Anxiety, stress, and other psychological factors can be a driving force in sexual dysfunction. In a new study, researchers have identified a hormone that they say could offer an effective treatment for psychosexual disorders.

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Researchers suggest that a hormone called kisspeptin could help to treat psychosexual dysfunction.

The hormone, called kisspeptin, was found to increase activity in areas of the brain normally stimulated by sexual arousal and romantic love.

Lead study author Prof. Waljit Dhillo, of the Department of Medicine at Imperial College London in the United Kingdom, and colleagues recently reported their findings in the Journal of Clinical Investigation.

Psychosexual disorder is a condition whereby an individual has difficulties becoming sexually aroused or feeling sexual satisfaction as a result of psychological issues, such as stress, anxiety, depression, a history of sexual abuse, or negative body perceptions.

Men with the condition may also have problems getting or keeping an erection, while women with the condition may be unable to achieve orgasm or experience pain during sexual intercourse.

Kisspeptin and its role in emotional behavior

According to Prof. Dhillo and team, psychosexual disorder is common among couples with infertility, who often experience stress and anxiety due to problems conceiving.

"Most of the research and treatment methods for infertility to date have focused on the biological factors that may make it difficult for a couple to conceive naturally," notes Prof. Dhillo. "These of course play a huge part in reproduction, but the role that the brain and emotional processing play in this process is also very important, and only partially understood."

The new study, however, suggests that an injection with the hormone kisspeptin has the potential to treat symptoms of psychosexual disorder.

Kisspeptin, also known as metastin, is a hormone produced by the hypothalamus. It prompts the release of two hormones - luteinizing hormone and follicle stimulating hormone - which leads to the production of the sex hormones testosterone and estradiol, a form of estrogen.

According to Prof. Dhillo and colleagues, studies have shown that kisspeptin is also present in other limbic regions of the brain, such as the amygdala, which are known to be involved in emotional and reproductive behaviors.

For their study, the team set out to investigate the role of kisspeptin in limbic brain regions. In particular, they wanted to determine whether the hormone influences emotional behavior in response to sexual stimuli.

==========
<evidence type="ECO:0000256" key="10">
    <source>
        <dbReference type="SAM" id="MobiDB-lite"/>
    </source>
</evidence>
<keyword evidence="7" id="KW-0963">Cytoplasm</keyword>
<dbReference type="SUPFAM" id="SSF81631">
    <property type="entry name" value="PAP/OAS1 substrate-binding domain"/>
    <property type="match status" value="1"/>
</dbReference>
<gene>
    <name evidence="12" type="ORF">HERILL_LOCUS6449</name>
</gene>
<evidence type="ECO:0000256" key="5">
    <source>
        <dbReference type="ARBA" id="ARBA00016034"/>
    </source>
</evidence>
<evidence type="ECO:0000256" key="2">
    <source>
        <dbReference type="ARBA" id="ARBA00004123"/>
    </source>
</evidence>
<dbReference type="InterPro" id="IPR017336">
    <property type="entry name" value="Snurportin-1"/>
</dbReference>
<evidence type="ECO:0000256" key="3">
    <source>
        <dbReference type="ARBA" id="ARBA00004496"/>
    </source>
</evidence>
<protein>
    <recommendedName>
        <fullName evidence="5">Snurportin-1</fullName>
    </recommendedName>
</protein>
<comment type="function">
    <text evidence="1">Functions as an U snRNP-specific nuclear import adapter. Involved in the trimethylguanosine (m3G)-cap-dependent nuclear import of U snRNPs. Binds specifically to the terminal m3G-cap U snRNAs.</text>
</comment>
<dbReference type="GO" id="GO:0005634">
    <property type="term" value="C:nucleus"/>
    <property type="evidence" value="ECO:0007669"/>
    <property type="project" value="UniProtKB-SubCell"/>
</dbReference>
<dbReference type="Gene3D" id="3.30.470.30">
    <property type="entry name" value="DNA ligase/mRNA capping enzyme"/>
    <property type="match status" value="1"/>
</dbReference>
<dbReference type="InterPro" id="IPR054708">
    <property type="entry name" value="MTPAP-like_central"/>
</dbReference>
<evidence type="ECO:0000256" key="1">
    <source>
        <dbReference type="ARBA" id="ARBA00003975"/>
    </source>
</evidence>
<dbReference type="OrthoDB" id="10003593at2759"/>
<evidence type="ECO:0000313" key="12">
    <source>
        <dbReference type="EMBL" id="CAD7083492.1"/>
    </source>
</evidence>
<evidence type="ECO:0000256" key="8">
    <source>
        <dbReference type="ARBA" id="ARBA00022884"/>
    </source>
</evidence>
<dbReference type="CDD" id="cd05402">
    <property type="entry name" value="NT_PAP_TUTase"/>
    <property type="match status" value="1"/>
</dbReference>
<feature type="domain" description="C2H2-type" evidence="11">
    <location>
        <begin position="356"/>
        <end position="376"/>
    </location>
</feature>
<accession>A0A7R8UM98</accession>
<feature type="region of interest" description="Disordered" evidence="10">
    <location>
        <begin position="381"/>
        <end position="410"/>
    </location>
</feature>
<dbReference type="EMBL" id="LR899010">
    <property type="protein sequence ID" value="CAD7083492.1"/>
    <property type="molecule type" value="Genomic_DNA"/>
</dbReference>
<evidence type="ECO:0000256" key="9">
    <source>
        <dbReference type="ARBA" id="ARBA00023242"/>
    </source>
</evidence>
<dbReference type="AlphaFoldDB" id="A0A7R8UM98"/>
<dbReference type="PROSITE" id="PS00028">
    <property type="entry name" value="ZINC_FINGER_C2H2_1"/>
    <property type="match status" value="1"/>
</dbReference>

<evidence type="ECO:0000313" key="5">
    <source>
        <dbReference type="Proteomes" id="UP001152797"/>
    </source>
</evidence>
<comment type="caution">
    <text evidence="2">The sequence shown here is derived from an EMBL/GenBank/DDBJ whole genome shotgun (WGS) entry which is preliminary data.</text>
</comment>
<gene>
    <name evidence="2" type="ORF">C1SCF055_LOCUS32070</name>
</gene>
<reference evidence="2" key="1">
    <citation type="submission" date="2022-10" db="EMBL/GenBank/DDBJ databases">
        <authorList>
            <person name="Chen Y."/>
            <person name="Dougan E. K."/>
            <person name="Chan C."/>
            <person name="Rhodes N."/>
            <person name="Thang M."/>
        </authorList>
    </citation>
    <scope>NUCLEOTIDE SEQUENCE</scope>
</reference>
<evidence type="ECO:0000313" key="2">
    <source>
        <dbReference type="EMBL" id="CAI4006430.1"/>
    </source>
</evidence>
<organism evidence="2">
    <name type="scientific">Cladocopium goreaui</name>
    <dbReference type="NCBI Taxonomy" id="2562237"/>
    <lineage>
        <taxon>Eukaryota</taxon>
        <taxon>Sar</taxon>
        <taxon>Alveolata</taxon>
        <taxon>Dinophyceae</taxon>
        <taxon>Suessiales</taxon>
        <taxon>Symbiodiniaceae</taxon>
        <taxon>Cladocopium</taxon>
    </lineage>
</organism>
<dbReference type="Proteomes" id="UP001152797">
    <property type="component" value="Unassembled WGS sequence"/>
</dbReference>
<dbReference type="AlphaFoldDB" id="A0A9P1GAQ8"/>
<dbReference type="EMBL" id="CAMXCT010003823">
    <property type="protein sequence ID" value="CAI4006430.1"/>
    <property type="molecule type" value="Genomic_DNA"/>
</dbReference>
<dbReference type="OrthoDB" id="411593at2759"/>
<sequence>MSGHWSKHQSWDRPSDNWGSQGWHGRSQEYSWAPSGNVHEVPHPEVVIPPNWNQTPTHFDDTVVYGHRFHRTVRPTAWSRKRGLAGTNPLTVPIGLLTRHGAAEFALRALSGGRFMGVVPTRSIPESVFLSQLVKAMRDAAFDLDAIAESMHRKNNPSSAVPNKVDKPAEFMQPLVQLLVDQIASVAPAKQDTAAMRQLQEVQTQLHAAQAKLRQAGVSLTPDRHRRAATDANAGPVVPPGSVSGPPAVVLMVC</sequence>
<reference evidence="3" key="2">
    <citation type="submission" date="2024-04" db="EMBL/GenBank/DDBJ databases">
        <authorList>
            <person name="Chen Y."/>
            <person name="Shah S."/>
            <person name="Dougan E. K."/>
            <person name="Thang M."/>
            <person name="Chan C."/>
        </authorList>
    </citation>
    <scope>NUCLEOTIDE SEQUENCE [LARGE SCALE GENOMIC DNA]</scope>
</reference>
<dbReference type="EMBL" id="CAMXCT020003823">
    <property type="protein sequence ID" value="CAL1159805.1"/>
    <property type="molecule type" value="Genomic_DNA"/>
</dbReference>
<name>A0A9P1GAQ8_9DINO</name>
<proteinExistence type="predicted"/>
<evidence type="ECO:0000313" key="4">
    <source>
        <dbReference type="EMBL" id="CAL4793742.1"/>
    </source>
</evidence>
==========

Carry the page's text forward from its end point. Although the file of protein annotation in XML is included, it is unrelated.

Kisspeptin boosted activity in brain regions linked to sexual arousal

The researchers conducted a double-blind, placebo-controlled trial involving 29 healthy young men. Over two study visits, the men received an injection with either kisspeptin or a placebo.

After each injection, the men underwent functional MRI (fMRI), which enabled the researchers to monitor their brain activity as they viewed a selection of sexual and non-sexual images of couples.

When the men viewed sexual images, the team identified an increase in activity in brain regions that are usually stimulated by sexual arousal and love following the kisspeptin injection, but not after injection with the placebo.

The researchers say that these findings indicate that kisspeptin enhances behavioral circuits in the brain that are related to sex and romantic love - a finding that could lead to new treatments for psychosexual disorder.

"Our initial findings are novel and exciting as they indicate that kisspeptin plays a role in stimulating some of the emotions and responses that lead to sex and reproduction.

Ultimately, we are keen to look into whether kisspeptin could be an effective treatment for psychosexual disorders, and potentially help countless couples who struggle to conceive."

Prof. Waljit Dhillo

Reductions in negative mood with kisspeptin injection

Furthermore, the researchers say that their findings could also pave the way for new treatments for depression.

When the men were shown fearful images, the team found that the kisspeptin injection boosted activity in brain regions involved in regulating negative moods. Such activity did not occur in response to happy or neutral images.

Additionally, the men who received kisspeptin reported a decrease in negative mood in questionnaires they completed after fMRI.

"Our study shows that kisspeptin boosts sexual and romantic brain activity as well as decreasing negative mood," says first author Dr. Alexander Comninos, also of the Department of Medicine at Imperial.

"This raises the interesting possibility that kisspeptin may have uses in treating psychosexual disorders and depression which are major health problems which often occur together, but further studies would be needed to investigate this."

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